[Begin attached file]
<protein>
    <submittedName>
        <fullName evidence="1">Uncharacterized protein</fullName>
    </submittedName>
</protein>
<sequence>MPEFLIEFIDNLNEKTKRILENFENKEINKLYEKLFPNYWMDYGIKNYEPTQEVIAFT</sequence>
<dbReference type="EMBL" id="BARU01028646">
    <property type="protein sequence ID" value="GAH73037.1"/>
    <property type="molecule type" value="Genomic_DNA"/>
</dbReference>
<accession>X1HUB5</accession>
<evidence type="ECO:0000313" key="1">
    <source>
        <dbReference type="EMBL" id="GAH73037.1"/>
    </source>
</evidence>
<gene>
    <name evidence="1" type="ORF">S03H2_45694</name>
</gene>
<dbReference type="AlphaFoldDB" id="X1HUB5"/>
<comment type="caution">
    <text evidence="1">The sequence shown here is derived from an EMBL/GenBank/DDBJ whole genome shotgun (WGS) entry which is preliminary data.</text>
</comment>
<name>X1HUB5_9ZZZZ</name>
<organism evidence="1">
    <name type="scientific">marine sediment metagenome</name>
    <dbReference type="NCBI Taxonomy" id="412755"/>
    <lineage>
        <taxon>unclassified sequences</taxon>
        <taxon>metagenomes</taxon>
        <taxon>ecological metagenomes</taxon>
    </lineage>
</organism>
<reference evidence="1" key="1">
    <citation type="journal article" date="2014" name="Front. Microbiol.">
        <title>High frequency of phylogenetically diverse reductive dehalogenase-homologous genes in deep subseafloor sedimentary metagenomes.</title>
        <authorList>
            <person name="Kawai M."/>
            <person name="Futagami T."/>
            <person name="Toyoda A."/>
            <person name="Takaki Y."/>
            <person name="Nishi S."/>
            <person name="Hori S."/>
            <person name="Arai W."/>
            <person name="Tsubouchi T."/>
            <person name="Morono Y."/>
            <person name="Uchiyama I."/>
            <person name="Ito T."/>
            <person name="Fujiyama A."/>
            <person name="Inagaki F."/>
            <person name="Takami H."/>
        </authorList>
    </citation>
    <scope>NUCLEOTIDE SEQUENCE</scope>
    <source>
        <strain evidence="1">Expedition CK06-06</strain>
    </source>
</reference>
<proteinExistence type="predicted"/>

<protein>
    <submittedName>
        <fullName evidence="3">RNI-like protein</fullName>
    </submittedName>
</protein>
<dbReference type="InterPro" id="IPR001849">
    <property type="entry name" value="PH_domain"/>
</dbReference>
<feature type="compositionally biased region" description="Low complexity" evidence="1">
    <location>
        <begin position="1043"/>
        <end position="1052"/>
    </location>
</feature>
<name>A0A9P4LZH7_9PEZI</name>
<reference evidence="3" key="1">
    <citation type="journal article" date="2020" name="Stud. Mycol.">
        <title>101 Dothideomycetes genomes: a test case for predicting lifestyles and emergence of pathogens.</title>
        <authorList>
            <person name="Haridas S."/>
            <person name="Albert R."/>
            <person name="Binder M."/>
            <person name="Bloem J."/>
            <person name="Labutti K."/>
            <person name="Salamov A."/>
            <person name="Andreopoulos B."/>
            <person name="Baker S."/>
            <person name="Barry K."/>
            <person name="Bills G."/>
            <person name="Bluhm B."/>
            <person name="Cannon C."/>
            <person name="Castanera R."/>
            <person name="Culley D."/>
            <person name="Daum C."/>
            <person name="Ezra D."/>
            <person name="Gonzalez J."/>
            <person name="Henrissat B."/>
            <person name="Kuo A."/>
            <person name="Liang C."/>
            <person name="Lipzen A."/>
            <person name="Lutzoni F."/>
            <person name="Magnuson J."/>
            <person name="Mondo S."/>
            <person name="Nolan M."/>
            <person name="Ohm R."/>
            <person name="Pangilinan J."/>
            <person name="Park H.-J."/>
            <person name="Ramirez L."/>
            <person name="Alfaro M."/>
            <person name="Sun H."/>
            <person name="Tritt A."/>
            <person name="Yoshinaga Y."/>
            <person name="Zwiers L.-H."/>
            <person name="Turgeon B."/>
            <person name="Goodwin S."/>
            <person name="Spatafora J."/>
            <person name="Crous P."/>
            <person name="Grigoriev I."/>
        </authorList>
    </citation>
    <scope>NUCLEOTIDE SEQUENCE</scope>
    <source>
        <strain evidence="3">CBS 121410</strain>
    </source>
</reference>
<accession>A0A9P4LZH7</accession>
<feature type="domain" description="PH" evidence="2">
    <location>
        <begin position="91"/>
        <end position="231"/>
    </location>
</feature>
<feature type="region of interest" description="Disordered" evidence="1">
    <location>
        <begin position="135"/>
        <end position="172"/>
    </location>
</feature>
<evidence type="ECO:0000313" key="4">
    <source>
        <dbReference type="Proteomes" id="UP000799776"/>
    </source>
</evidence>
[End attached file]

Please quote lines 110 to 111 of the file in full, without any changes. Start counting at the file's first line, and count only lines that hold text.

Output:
            <person name="Tritt A."/>
            <person name="Yoshinaga Y."/>